What About Smaller Suppliers?
The liberalisation of the electricity market, coupled with clients who’re willing to swap tariffs and/or suppliers on a regular basis, has led to an increase in offers from independent suppliers.
These independent energy suppliers have managed to attract over 100,000 clients in the last year, clients who previously had contracts with traditional suppliers such as Iberdrola or Endesa.
You’ll need to take care with some smaller suppliers that are actually set up as cooperatives and require a joining fee of around 100€. Unless you’re willing to stay more than a year with these cooperatives, you won’t see the benefit of a lower tariff.
Which Companies Offer the PVPC?
Currently five companies offer the PVPC tariff:
- Endesa Energía XXI
- Iberdrola Comercialización de Último Recurso
- Gas Natural SUR
- E.ON Comercializadora de Último Recurso
- EDP Comercializadora de Último Recurso
Soon more companies will be able to offer the regulated tariff when approved by the Industry Ministry.
In the last year around 1.3 million clients in Spain changed their electric supply company. Increased prices and poor customer service mean that more and more people are looking for a better offer, which over time should mean good news for consumers.
An internet-savvy generation can easily find information that companies have successfully hidden away in contract small print. Additionally the new consumer law 2014 prohibits the inclusion of ticked boxes for additional services – in other words consumers have to opt-in.
If you read the small print carefully and are willing to recheck offers on an annual basis then you could pay less with some free market tariffs (but not all). If, like the majority of people, you tend to forget to check your tariff regularly then you’ll probably be better with the PVPC rate.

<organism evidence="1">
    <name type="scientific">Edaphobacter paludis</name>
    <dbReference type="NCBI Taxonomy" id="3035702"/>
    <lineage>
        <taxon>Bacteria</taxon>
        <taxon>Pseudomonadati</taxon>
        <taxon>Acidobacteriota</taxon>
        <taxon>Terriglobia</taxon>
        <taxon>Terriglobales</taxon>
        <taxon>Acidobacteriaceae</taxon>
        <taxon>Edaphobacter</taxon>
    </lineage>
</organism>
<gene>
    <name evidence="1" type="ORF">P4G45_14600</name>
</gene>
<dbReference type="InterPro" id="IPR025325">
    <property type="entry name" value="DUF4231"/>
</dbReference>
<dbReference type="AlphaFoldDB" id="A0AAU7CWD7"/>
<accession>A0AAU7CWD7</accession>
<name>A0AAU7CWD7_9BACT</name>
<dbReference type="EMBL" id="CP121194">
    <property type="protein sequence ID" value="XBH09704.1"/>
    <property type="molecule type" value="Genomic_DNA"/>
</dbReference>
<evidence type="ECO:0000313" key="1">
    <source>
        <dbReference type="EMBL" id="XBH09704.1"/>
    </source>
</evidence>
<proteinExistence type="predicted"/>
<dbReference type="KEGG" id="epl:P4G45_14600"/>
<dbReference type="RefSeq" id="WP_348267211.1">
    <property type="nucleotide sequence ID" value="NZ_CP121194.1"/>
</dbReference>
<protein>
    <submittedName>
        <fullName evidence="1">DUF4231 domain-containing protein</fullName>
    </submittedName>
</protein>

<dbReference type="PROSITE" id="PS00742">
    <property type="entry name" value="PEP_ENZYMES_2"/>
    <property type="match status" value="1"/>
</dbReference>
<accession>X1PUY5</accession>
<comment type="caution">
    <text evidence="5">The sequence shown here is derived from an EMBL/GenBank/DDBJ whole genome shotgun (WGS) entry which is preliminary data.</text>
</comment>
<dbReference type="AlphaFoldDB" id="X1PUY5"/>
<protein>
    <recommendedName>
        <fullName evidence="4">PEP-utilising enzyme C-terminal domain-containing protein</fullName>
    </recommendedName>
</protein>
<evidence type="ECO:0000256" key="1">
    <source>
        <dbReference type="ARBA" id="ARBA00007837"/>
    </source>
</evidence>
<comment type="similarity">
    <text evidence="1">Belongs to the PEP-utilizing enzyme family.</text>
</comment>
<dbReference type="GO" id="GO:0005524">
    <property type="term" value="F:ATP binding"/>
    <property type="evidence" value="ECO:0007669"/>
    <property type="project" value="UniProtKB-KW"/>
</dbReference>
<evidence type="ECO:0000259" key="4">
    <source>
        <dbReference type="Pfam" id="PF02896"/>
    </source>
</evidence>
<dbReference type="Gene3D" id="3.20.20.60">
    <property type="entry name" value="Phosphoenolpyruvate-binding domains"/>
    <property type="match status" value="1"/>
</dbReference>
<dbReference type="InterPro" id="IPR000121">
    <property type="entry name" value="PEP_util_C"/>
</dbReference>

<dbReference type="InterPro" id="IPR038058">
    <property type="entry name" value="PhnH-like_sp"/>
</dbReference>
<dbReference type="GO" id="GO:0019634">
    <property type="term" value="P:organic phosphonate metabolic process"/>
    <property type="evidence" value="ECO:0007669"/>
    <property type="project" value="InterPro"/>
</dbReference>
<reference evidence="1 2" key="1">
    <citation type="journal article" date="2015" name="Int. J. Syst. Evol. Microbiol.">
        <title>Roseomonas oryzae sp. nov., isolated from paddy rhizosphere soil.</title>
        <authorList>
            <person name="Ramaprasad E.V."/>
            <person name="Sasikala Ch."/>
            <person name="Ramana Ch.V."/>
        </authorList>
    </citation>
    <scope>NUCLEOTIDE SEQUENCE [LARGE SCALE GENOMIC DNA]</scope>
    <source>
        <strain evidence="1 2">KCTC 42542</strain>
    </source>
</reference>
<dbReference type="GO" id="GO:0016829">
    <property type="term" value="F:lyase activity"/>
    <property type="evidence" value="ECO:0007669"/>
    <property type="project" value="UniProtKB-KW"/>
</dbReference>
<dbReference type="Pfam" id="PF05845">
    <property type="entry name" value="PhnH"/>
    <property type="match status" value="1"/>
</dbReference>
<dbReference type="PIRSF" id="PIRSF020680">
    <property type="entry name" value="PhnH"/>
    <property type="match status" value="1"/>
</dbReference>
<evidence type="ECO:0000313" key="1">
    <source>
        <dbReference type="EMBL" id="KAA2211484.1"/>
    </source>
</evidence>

If you have over 10kW contracted, then you have no choice but to choose a free market tariff. Remember that it doesn’t pay to be faithful to your supplier and you should be checking competitor’s tariffs every year.
Take into consideration that companies can increase tariffs at any time unilaterally on most free market rates. Additionally when there is a change in the access rate, fees, etc (fixed by the Government) then these will be applied immediately as well as an annual change in the Retail Price Index.
If you’d prefer to have your invoices in English, then normally only bigger companies offer this service. Internet-only tariffs are also available from some companies, but are not suitable if you prefer to be able to phone the customer service department or get your invoices by post.
Remember than any contract must be signed by both parties, once you’ve received it (by email or by post) you have 14 days to change your mind. See our post on the new consumer law 2014 for distance purchases.
Use the official energy comparison website that finds tariffs based on your post code and annual consumption. Remember to check each supplier’s website for the small print as the comparison tool only shows the first and second year annual cost but without extras (Note: the cost in the second year is useful to filter out those companies with introductory 12-month offers that hide the true cost in subsequent years).
We’ve read that only fixed rate tariffs can be subject to a penalty clause for cancellation, but not free market rate contracts. So, when a company shows “cancel any time” as a benefit, this is just the law!
Related Post: Your Electricity Bill in Spain – What Is Happening?